“Ndlovu Care Group ripped us off”

  • by African Times
  • 6 Months ago
  • 0

PIET RAMPEDI

Health care NGO Ndlovu Care Group pays its staff exorbitant salaries, charges the Limpopo Department of Health hundreds of thousands of rands in rental fees and fails to account for water bills.

In addition, it provides HIV/Aids and TB services to people who reside outside its catchment area in Sekhukhune, thus defeating its purpose and causing high defaulter rate.

This is according to an internal memo sent to Health Minister Dr Aaron Motsoaledi in which the Limpopo Department of Health sought permission to transfer thousands of patients from Ndlovu’s facility in Moutse Township outside Dannilton last month.

The non-profit organisation, owned by a certain Dr Templeton, has been offering TB and anti-retroviral treatment (ART) to 3 500 patients in the region on behalf of the Limpopo government since 2002.

In terms of a three-year memorandum of understanding (MOU) entered into between the two parties during the 2014/2015 financial year, the provincial Department of Health would pay Ndlovu R14 million a year to render HIV/Aids and TB services to the residents of Danilton in Sekhukhune and Hoedspruit in the Maruleng Municipality, respectively.

The department is also responsible for National Health Laboratory Service (NHLS), ART, medicines and operational costs.

However, the memo sent to Motsoaledi last month says that:

  • Ndlovu pays its doctor a salary of R1.2 million per year, which is more than twice the annual amount of what government pays its doctors;
  • The NGO pays its professional nurse entry level salary of up to R420 000 per annum, while their government counterpart take home R262 000;
  • Ndlovu pays a Lay Counsellor R9 719 per month while government pays R3 800 for the same skill;
  • The department is covering “rental” costs of R500 000 per annum which government facilities do not incur and it’s the mandate of the Department of Public Works, not the Department of Health;
  • During its presentation in 2012, Ndlovu indicated that its major strength is its well-established infrastructure. However, the department finds itself having to pay this large amount towards rent;
  • Limpopo Department of Health is covering the costs for Ndlovu’s in-house security for a private entity. This is no acceptable;
  • The Department is covering the costs towards both medical and municipal waste for a private entity;
  • The Department has requested municipal bill to verify the huge amounts of money it is billed water and electricity. To date the water bill has not been provided.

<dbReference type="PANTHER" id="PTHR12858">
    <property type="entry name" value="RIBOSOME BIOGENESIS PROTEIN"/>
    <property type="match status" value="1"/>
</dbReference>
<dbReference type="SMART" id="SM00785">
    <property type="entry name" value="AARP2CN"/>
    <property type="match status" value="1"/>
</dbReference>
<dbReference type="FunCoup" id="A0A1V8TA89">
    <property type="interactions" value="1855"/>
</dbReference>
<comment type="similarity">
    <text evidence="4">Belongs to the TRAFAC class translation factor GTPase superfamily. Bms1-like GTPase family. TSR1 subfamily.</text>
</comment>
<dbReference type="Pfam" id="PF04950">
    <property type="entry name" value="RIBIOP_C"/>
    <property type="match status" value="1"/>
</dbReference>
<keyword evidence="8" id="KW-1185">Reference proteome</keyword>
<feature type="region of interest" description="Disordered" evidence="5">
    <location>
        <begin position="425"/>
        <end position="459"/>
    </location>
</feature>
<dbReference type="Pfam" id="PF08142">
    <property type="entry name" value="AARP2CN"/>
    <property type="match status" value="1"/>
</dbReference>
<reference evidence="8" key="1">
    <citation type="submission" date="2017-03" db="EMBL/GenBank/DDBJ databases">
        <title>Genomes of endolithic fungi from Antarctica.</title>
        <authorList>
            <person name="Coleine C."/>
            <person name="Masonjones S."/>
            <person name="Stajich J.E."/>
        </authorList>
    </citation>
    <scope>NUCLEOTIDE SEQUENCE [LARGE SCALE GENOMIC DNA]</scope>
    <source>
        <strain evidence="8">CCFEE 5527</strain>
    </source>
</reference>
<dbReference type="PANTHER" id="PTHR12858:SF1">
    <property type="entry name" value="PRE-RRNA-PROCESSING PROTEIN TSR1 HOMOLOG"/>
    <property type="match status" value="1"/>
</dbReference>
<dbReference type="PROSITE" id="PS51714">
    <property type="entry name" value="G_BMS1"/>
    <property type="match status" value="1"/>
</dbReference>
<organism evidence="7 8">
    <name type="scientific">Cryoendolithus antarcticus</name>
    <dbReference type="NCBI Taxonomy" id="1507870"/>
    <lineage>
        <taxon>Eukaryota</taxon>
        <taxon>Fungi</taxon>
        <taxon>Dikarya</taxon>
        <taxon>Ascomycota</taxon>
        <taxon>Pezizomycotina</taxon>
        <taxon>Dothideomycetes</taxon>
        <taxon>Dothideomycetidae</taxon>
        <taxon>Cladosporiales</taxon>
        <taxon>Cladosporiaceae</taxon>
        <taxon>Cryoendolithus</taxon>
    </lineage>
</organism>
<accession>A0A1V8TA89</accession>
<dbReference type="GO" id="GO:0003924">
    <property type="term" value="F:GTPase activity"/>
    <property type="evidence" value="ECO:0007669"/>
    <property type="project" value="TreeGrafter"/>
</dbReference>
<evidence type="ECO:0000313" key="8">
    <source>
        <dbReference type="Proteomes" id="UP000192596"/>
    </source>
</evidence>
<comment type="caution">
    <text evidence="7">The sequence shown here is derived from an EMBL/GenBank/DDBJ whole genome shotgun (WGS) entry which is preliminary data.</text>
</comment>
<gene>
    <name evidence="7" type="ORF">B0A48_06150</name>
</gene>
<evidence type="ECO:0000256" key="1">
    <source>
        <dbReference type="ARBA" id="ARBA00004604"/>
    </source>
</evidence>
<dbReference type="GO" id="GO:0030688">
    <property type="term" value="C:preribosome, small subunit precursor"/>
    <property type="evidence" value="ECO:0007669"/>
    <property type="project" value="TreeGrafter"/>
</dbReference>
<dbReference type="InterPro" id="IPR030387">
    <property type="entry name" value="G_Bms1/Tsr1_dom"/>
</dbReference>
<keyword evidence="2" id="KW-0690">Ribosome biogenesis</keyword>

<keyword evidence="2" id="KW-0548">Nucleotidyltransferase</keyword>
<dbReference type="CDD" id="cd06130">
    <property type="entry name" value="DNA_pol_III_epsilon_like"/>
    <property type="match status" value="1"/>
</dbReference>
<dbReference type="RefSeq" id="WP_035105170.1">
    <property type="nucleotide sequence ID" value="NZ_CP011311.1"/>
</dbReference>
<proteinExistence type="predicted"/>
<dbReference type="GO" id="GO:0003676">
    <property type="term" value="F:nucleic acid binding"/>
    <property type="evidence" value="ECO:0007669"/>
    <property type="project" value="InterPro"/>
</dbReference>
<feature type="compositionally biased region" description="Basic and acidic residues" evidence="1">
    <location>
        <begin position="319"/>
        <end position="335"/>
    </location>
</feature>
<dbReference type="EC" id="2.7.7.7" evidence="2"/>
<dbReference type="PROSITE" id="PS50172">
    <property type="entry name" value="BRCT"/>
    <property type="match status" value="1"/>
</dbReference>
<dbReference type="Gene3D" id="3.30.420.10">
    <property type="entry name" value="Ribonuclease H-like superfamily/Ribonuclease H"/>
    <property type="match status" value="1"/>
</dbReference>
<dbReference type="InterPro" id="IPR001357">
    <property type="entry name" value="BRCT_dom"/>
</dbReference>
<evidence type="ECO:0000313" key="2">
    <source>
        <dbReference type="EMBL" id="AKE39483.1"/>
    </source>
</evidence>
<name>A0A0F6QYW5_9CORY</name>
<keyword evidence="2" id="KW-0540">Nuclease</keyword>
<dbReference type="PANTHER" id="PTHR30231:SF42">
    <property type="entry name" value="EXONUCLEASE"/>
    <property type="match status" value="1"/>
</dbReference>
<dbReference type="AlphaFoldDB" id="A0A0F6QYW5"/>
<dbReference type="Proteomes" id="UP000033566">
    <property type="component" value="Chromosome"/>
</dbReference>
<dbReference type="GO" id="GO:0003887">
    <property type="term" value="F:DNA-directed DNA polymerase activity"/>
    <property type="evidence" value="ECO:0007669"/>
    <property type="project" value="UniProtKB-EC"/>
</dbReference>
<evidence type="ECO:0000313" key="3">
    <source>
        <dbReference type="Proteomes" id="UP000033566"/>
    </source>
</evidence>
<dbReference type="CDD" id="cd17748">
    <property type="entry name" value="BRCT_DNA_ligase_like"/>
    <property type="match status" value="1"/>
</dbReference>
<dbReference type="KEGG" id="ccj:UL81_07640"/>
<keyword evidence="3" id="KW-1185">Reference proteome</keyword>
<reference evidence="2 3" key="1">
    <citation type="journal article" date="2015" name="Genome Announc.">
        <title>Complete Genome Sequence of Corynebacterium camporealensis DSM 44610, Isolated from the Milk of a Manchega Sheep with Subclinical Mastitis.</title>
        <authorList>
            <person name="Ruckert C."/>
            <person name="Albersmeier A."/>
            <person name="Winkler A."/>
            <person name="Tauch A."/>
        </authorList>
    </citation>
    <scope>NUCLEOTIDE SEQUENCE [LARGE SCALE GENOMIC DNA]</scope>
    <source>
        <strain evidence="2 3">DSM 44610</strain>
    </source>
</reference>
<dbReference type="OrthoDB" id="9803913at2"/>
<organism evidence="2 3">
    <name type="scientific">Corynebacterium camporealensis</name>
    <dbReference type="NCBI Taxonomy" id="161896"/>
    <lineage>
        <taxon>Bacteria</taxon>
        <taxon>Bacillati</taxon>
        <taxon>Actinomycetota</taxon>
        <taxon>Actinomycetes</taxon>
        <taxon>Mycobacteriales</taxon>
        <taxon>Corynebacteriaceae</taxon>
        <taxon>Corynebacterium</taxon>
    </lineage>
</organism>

According to the memo, the government is effectively subsidizing a private business with taxpayer’s money.

“LDOH is concerned about these above mentioned costs which cover day to day running of a private individual business since patients consulting at NCG are not exclusively ART patients,” read part of the memo.

“It must be noted that the NCG personnel , unlike their counterparts within the public service, who render 24 hours, 365 days comprehensive health care services while they only render HIV and TB services for normal office hours but earning more than 2.5 times the salary.”

The Limpopo High Court heard the dispute between the two parties, lodged by two patients and an employee of Ndlovu earlier this month.

Harriet Nkonyana, Elizabeth Makua and Skhumbuzo Bolotini sought an interdict ordering Health MEC Dr Phophi Ramathuba to suspend the implementation of her decision to transfer all HIV/AIDS and TB patients currently served by Ndlovu to public clinics in Moutse and Philadelphia Hospital in Dennilton, and restore the status quo before her decision.

They also sought an order directing Ramathuba and Dr Templeton to conclude an agreement for the continued provision and to restore normality of the services by Ndlovu to the affected parties on the same terms and conditions pending a review of the decision by Ramathuba or the provision of a detailed costed plan for the rendering of the same services in line with approved standards.

The court postponed the application indefinitely but made the following orders, amongst others:

  • That the department and Ndlovu sign an MOU regulating their relationship and the process of transferring and decanting HIV patients between April and June;
  • Both parties prepare a joint implementation plan for the transfer of patients;
  • The department source the assistance of the Office of the Health Standards Compliance to assess how appropriate are the facilities to which patience are to be moved.

The Limpopo Department of Health says it has been vindicated by the court judgment.

“The department feels vindicated by the court outcome as it affirms the stance of the department on the issues of the decanting of patience from Ndlovu Care Group into Public Health Facilities. Once again, the department wishes to reiterate that the process will be undertaken in a manner that does not in any way jeopardize the patients,” says spokesperson Neil Shikwambana.

Dr Templeton could not be reached for comment. Ndlovu management refused to speak to African Times, saying they need to consult their lawyers first.

“We will only be able to speak to you when the court processes are over and we have spoken to our lawyers about it,” says Ndlovu Human Resources Director Poppy Mashamaite.

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